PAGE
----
J. L. BELL is a Massachusetts writer who specializes in (among other things) the start of the American Revolution in and around Boston. He is particularly interested in the experiences of children in 1765-75. He has published scholarly papers and popular articles for both children and adults. He was consultant for an episode of History Detectives, and contributed to a display at Minute Man National Historic Park.

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Sunday, January 02, 2022

“Poop for Boston towny!”

Pennsylvania had its convention to ratify the new U.S. Constitution from 21 November to 12 December 1787.

It was the first large state to approve of the new federal government. The vote was one-sided: 46 to 23.

The Anti-Federalist side didn’t simply accept that vote and shut up, however. Those politicians continued to promulgate their arguments, hoping to affect the votes in other states. The Pennsylvania Federalists doubled their efforts to talk up the new Constitution locally and elsewhere.

Pennsylvanians therefore had a surprising amount to say about the Massachusetts ratifying convention, which met 9 January to 5 February 1788.

In Philadelphia, the Continental Army veteran Eleazer Oswald (1755–1795, shown here) made the Independent Gazetteer a daily Anti-Federalist voice—one of only a dozen American newspapers to publish essays against ratification.

The 19 February issue of the Independent Gazetteer ran a pro-ratification report based on Benjamin Edes’s Boston Gazette from eight days earlier, giving it the ironic headline “The Grand Federal Edifice.”:
WITH the highest satisfaction we announce to the public, that the Convention of this commonwealth, on Wednesday at five o’clock, P. M. assented to, and on Thursday ratified the Constitution proposed by the last Federal Convention.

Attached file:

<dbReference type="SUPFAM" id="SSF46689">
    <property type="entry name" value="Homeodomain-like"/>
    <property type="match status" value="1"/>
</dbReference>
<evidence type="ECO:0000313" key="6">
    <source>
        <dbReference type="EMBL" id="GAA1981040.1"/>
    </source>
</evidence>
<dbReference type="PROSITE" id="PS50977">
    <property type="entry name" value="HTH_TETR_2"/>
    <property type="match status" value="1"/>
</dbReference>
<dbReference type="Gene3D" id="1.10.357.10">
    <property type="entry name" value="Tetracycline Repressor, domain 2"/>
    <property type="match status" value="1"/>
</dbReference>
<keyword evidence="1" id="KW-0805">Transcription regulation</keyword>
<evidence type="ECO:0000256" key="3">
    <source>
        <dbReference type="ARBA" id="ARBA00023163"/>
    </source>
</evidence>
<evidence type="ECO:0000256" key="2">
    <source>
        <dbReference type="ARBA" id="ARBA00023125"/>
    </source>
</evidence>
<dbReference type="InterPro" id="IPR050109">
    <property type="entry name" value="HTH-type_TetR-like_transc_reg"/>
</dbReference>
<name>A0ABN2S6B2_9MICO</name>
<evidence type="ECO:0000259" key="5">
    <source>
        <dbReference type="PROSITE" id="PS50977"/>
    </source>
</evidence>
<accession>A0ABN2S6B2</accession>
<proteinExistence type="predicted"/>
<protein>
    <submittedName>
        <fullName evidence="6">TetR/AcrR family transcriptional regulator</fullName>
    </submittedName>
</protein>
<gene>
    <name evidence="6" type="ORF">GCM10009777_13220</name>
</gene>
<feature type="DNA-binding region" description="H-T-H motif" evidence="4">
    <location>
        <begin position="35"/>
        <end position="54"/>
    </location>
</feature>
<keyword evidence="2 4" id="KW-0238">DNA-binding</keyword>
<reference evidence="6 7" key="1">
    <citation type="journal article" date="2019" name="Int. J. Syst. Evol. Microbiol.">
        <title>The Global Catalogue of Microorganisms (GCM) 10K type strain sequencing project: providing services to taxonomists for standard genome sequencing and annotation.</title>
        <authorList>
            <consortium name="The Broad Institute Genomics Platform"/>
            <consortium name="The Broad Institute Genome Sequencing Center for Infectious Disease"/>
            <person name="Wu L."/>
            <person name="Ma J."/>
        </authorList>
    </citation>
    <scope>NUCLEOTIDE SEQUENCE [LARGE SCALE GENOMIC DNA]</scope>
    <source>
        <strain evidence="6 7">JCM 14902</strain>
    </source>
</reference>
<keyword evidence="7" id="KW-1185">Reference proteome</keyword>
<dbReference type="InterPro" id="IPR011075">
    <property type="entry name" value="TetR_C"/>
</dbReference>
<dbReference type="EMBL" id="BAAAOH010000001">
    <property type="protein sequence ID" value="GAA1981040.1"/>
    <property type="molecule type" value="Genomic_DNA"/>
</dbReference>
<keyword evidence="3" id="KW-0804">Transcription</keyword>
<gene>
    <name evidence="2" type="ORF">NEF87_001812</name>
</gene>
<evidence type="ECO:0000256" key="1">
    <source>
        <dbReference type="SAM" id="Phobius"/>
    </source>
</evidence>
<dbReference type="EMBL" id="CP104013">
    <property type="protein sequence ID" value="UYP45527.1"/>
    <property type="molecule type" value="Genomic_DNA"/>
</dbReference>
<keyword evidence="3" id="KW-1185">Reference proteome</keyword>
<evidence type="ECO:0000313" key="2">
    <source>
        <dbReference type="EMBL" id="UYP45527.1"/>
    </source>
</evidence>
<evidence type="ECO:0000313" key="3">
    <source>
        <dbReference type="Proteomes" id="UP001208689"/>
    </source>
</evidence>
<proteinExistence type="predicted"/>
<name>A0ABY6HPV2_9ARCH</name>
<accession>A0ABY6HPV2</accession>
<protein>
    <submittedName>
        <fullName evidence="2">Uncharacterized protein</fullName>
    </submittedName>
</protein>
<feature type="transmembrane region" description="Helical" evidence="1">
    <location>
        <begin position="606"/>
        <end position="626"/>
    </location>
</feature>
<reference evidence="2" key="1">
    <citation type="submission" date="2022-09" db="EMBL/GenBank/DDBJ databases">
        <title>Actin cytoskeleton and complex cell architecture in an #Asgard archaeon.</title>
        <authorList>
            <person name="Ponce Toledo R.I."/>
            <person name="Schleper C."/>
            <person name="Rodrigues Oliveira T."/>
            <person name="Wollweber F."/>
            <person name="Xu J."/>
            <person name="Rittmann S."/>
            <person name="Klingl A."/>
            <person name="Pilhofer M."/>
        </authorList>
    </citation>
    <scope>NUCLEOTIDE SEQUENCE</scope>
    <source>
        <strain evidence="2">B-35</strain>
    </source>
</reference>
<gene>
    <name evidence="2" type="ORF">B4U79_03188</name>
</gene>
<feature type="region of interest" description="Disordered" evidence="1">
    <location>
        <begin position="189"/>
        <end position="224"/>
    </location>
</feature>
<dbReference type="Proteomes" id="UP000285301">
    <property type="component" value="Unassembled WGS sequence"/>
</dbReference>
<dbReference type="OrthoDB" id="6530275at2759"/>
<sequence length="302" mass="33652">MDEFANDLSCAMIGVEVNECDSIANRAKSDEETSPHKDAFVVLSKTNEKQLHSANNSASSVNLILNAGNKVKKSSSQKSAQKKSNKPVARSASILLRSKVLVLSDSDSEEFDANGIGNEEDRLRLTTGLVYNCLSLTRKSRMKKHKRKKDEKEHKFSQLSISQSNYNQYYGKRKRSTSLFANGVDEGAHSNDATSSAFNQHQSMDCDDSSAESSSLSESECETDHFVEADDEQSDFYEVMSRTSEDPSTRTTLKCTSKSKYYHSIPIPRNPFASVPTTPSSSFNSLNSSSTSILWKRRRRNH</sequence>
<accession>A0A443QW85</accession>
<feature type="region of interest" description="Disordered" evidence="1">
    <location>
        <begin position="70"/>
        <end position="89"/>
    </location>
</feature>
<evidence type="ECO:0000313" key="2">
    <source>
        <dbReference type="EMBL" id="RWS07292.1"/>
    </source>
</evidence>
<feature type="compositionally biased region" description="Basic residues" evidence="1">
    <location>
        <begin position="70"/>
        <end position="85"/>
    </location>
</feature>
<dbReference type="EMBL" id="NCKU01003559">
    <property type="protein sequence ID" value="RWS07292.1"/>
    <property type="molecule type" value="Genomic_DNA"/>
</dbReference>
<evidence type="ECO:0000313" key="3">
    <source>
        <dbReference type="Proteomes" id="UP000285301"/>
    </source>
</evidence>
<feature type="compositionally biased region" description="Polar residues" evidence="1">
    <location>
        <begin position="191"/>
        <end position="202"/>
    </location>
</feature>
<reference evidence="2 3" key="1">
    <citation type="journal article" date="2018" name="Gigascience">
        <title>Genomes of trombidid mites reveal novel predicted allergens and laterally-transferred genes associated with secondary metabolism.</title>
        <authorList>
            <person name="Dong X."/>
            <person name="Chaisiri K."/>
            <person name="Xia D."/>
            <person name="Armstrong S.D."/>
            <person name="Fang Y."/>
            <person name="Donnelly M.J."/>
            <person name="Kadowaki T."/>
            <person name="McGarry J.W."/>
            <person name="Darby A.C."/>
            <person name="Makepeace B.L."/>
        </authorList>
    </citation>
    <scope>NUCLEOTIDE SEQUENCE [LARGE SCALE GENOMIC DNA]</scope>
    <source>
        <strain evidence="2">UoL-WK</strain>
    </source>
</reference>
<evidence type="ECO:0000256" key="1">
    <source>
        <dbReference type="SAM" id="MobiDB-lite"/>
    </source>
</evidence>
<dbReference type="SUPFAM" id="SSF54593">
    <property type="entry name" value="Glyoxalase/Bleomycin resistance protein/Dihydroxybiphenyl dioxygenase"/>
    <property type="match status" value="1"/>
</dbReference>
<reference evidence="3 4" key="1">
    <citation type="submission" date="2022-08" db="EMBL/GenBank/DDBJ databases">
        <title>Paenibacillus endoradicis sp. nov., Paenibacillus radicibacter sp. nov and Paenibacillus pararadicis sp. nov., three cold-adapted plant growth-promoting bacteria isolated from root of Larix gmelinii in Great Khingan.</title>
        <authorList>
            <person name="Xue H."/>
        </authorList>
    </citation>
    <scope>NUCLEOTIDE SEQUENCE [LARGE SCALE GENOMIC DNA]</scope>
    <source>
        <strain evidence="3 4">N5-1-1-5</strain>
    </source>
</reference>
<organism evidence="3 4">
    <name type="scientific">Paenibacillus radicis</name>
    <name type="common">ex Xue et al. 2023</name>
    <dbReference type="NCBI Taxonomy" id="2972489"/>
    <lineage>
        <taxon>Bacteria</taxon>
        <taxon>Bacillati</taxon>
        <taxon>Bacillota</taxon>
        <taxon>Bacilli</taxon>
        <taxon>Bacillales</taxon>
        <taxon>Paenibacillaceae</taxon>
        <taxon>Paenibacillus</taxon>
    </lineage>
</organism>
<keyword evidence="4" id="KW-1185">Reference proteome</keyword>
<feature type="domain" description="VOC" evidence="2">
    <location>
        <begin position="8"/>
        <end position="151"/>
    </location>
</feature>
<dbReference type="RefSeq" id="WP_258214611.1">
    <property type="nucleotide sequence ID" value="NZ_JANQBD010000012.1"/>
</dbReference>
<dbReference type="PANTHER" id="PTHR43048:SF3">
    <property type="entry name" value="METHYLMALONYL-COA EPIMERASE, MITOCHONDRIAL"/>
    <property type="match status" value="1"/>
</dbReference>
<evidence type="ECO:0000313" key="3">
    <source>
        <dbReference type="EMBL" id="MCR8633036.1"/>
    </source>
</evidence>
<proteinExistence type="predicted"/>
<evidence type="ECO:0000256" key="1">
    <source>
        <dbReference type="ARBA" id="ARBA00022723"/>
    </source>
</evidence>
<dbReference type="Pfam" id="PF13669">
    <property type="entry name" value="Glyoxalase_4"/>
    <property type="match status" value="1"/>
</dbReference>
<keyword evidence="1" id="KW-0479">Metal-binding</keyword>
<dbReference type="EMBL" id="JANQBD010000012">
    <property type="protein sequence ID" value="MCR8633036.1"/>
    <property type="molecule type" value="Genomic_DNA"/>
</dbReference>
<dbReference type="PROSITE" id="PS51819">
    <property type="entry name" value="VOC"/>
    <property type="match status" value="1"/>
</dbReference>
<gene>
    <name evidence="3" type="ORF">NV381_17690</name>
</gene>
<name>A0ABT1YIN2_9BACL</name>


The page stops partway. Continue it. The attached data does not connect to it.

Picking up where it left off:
On this pleasing event, we beg leave to congratulate the public, and to express our sincere wishes, that the general joy which it has diffused through all ranks of citizens, may be an auspicious omen of the superior advantages which shall result from the establishment of such a Federal Government, as this Constitution provides.
Oswald added, “The motion for ratifying was declared in the affirmative, by a majority of nineteen.” The vote in Massachusetts was 187-168, a much closer outcome than in Pennsylvania. Massachusetts’s convention also started a trend of calling for specific amendments, putting implied conditions on its vote.

The Boston Gazette report continued with a detailed description of the Federalist procession that followed ratification. The Independent Gazetteer printed this:
In consequence of which the Boston folks had a GRAND Procession–

There they went up, up, up,
And there they went down, down, downy,
There they went backwards and forwards,
And poop for Boston towny!

This grand intelligence reached Philadelphia, on Saturday evening last, when the bells of Christ Church were rung–

Here they rung, rung, rung,
And here they bobb’d about, abouty.
Here were doubles and majors and bobs,
And heigh for ’delphia city!
These verses parodied a traditional Scottish song published as “The Nurses’ Song” or “Hey my kitten my kitten,” lyrics attributed to Jonathan Swift.

Pennsylvania Federalists felt that Oswald wasn’t treating the Massachusetts ratification with the respect it deserved.

TOMORROW: Two responses.

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